“Phantom vehicle” is a term that refers to a vehicle that causes personal injury or property damage without making any physical contact with the person or car. Accidents involving phantom vehicles may be problematic when filing a claim with your insurance company, as illustrated in a June 18, 2020 Maryland injury case.
The plaintiff in the case was stopped in his car at a red light, when his vehicle was struck from behind by a car driven by the defendant. The plaintiff brought a personal injury claim against the defendant, seeking damages of $25,000. The plaintiff also filed a claim for uninsured motorist benefits against his own insurer, arguing that his auto policy covered damages caused by a phantom vehicle that did not remain at the scene of an accident, as alleged by the defendant in the case.
In a hearing before the trial, the defendant admitted that she caused the accident, eliminating any possibility that the jury would find that a phantom vehicle caused the accident. On the morning of trial, the court severed the plaintiff’s claims against his insurance company, so that those claims would be decided in a separate trial. As such, the only issue for the jury to decide at trial was the amount of damages that the defendant caused to the plaintiff. The jury returned a verdict awarding damages of $1,560. Because that amount was within the liability limits of the defendant’s insurance policy, the court entered a directed verdict in favor of the insurance company on the plaintiff’s remaining claims. The plaintiff then appealed to the Maryland Court of Special Appeals.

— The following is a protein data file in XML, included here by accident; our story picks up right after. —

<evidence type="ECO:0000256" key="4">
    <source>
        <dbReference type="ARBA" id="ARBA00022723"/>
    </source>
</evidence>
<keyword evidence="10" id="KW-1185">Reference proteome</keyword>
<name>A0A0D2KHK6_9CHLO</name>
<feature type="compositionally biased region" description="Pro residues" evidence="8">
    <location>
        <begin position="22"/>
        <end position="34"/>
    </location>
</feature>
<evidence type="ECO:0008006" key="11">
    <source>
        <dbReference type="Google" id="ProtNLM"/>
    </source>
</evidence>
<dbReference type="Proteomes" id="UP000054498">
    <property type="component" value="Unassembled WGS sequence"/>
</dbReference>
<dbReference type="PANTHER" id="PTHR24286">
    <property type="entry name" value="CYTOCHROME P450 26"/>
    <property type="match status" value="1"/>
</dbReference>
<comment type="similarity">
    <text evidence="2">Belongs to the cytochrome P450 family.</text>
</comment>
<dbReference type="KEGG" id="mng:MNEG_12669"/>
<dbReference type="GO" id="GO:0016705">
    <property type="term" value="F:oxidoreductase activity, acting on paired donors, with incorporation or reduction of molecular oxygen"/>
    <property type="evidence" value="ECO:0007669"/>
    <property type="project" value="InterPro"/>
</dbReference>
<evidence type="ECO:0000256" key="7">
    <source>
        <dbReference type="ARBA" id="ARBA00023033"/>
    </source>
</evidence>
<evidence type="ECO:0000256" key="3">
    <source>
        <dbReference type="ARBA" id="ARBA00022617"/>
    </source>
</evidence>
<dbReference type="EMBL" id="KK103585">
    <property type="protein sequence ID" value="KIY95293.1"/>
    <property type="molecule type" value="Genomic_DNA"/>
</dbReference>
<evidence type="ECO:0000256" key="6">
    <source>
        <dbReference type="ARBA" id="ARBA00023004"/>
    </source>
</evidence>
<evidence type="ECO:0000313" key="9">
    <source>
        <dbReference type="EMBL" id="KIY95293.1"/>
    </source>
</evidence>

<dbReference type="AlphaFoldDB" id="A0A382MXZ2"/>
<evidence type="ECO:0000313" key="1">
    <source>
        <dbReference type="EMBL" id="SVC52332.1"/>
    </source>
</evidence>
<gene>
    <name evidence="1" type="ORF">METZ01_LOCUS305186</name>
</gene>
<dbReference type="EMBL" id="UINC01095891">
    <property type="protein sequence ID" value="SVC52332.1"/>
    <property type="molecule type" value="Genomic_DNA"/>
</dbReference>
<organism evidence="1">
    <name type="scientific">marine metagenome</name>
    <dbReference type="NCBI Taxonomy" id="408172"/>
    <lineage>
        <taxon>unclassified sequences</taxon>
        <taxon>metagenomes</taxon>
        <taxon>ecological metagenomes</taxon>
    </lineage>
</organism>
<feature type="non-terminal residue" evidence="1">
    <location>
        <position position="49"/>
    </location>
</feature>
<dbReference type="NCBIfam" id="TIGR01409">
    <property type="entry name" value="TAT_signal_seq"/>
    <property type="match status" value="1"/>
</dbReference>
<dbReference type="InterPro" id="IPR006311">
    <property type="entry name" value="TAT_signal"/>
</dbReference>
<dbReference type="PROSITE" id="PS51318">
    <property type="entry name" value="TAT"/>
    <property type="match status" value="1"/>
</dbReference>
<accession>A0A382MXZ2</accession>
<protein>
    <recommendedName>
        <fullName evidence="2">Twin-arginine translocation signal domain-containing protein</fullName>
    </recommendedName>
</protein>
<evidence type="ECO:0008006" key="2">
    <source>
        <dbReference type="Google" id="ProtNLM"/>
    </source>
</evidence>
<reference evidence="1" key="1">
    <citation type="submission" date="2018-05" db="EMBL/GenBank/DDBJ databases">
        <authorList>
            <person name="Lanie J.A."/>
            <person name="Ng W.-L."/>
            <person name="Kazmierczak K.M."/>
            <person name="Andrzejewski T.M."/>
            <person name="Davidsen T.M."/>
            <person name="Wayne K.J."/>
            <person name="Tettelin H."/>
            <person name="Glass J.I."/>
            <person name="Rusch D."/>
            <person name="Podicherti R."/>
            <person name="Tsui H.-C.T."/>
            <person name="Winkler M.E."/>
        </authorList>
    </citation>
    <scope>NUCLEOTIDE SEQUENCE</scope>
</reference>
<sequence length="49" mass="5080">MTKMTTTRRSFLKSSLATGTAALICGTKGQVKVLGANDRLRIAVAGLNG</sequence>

On appeal, the plaintiff argued that by severing his claims against his insurance company, the trial court deprived him of his right to a fair trial on damages. Under the Maryland Civil Rules, a trial court may order a separate trial of any claim, or of any separate issue, or of any number of claims in furtherance of convenience or to avoid prejudice. When considering whether to bifurcate a case, the trial court considers both convenience and prejudice, as either factor can provide a basis to bifurcate the issues.
The appeals court concluded that the severance was properly granted to serve the convenience of the parties, as the insurance company had stipulated that it would pay any judgment over the $30,000 limits of the defendant’s policy. Under these circumstances, the appeals court found that there was no legitimate reason to deny the motion to sever, and that the trial judge’s ruling served the purpose of the Maryland Rule. The court also noted that, even if severance had been granted in error, there was no prejudice to the plaintiff. Accordingly, the appeals court affirmed the judgment.
A Maryland injury attorney can represent your interests in a claim against auto insurance companies. At Foran & Foran, P.A., our accident lawyers have experience helping individuals who have been injured as a result of semi-truck and auto collisions, medical malpractice, and other accidents caused by a negligent person or business. Request a free consultation to discuss your injury case by calling (301) 441-2022 or contacting Foran & Foran online.